I'm honestly not much of a fan of quest fiction. You know -- Robert Jordan, J.R.R. Tolkien, Goodkind to some degree -- the kind where a guy gets an Epic Quest, leaves his small village, travels across the country experiencing trials and travails and usually getting chased in the process. It's a standard story structure. And that's what this is. Standard.
I honestly loved the writing, and it held me a lot longer than most quest fiction normally does -- I doubt I made it halfway through Eye of the World, and the only reasons I made it all the way through Lord of the Rings as a teenager were that I was running out of fantasy in the school library and the three books managed to finish every single one of my reading requirements for the year at once. It was a little darker and held a little bit more of the character-driven fantasy that I enjoy than most quest fiction does.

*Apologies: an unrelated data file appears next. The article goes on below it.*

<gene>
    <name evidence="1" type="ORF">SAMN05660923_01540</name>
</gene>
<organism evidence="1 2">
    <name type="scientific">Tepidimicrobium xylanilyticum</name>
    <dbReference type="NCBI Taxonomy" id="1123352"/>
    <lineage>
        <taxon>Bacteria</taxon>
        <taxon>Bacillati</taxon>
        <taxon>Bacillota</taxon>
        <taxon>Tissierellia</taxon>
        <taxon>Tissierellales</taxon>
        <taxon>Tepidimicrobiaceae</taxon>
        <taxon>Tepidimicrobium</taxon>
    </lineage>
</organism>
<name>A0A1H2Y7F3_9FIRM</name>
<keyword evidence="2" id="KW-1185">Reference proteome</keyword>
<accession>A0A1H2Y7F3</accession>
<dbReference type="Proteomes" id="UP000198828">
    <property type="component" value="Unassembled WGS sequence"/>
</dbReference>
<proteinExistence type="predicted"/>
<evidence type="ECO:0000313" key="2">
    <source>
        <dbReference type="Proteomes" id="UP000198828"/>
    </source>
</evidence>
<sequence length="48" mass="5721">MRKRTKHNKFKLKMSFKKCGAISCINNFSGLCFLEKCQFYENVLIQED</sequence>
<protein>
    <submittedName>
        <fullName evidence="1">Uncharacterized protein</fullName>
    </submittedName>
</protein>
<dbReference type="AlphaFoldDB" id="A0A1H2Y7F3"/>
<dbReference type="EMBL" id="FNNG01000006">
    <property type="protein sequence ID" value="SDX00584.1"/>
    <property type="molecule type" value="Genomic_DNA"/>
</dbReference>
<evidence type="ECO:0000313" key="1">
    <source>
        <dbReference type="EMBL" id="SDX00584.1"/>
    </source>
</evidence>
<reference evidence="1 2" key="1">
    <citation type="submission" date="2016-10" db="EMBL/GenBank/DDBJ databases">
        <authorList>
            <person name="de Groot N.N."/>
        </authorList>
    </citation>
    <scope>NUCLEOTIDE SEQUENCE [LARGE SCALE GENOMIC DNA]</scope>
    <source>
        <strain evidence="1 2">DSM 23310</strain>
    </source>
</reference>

But it was kind of generic. I mean, it's been done before. All of it. The kids in the weird area that nobody lives in picked up and taken with no explanation across the country, being chased by creatures only out of legend.... I mean, you could hit plot point by plot point Jordan or Tolkien.
When I got halfway done with the book, I shut the covers, closed my eyes, and thought about it. Where were we going? What was going to happen next in the book? Is there any foreshadowing that would give me a clue or mysteries that I needed answered? And all I could see was the abyss yawning open in front of me.
It's an interesting book, but I just didn't give a shit. I've put it down and left it down with only the regret of a book unfinished, not with unanswered questions or a burning need to know what's next. And I think that's a little sad.